[BreachExchange] Supply chain security: Five IT strategies for choosing vendors wisely

Destry Winant destry at riskbasedsecurity.com
Mon Sep 9 09:13:42 EDT 2019


With the proliferation of SaaS solutions, API integrations and cloud
computing, virtually everything in the modern enterprise is connected
to untold number of outside entities. In fact, many business processes
depend on this connectivity, even when doing so broadens the threat
landscape and puts the organization at greater risk.

This interconnectedness means that vendor vulnerabilities become your
vulnerabilities. For proof, we need look no further than the massive
NotPetya attack that took down hundreds of companies in the summer of
2017. What began as a quasi-cyberwarfare attack on the Ukraine
crippled everything from global shipping giant Maersk to a hospital in
Pennsylvania, causing $10 billion in losses—all essentially collateral
damage. The incident brought the risk of vendor security front and
center as the ransomware spread like wildfire, even to organizations
that had absolutely no connection to the original targets.

But since then, it seems little has changed when it comes to
implementing better supply chain cybersecurity risk management. A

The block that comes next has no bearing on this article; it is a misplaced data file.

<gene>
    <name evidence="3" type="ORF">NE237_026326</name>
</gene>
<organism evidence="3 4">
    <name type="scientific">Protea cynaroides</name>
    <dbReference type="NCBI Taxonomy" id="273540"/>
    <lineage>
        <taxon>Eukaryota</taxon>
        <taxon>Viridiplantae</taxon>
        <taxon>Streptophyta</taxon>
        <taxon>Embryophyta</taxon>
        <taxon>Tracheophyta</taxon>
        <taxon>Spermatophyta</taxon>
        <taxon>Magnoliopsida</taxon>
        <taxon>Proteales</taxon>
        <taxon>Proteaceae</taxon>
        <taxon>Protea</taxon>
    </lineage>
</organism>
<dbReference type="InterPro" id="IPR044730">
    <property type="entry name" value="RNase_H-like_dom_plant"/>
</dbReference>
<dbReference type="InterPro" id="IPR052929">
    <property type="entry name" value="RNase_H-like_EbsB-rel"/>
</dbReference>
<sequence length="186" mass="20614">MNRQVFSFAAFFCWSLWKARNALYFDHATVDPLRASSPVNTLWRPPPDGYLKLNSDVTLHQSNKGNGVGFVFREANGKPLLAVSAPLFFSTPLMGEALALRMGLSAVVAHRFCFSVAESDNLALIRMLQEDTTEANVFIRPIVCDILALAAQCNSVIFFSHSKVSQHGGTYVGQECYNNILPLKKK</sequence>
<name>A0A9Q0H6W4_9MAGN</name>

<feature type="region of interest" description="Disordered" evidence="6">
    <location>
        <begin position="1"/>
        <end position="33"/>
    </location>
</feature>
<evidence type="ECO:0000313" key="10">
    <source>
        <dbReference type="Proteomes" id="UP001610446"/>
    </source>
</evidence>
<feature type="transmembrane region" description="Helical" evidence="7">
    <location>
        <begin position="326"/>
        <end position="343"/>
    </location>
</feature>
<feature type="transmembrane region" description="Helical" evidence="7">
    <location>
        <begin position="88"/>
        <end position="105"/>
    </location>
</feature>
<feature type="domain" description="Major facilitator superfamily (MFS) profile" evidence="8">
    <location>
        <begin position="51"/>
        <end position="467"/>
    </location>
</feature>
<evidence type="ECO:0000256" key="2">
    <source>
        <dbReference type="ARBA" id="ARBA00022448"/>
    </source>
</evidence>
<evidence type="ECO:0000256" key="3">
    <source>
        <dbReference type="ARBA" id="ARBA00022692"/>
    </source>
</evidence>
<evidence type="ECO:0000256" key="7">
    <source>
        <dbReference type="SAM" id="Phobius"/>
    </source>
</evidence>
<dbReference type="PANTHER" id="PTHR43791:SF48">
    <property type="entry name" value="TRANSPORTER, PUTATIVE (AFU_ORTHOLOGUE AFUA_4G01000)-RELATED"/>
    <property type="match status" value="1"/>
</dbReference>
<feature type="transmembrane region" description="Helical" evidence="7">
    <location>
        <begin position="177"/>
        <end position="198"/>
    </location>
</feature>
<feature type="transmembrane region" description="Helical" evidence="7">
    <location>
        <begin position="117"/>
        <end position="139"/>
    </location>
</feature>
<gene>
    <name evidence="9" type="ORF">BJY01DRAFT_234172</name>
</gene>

recent Gartner study found that 83% of organizations uncover
third-party risks after conducting due diligence, and over 70% of
business and IT executives admit to having no idea how diligent their
third-party partners are when it comes to security. Disturbingly, over
half say they rely on trust alone.

With so much at stake, it’s extremely troubling that so many
organizations fail to make supply chain security a top priority. Most
often, the problem is because IT is brought into the vendor evaluation
process after a selection has already been made. Business units are
empowered to conduct initial assessments and due diligence and bring
the vendor for IT/security review only once the contract is ready for
signature. That means IT becomes the “bad guys” when they pump the
brakes or bring the deal to a halt.

To overcome this problem, IT must take a more strategic approach to
ensuring supply chain security by equipping business units to evaluate
vendor security earlier in the process. Here’s how to prepare business
units to vet suppliers more thoroughly during due diligence and keep
IT from having to step in at the last minute to nix the deal.

1. Train everyone on cybersecurity risks. Working in IT, you live,
eat, breathe and sleep cybersecurity. But other employees likely do
not. They’re not hyper-aware of the relentless risks, and most would
be shocked to know just how large of a threat landscape organizations
face. That’s why training is critically important. Make cybersecurity
training a routine requirement so that those making vendor
decisions—and even just everyday users—understand where the risks lie
and how to mitigate them. By raising awareness, you build a more
vigilant front-line defense.

2. Establish a baseline security policy. Create a set of specific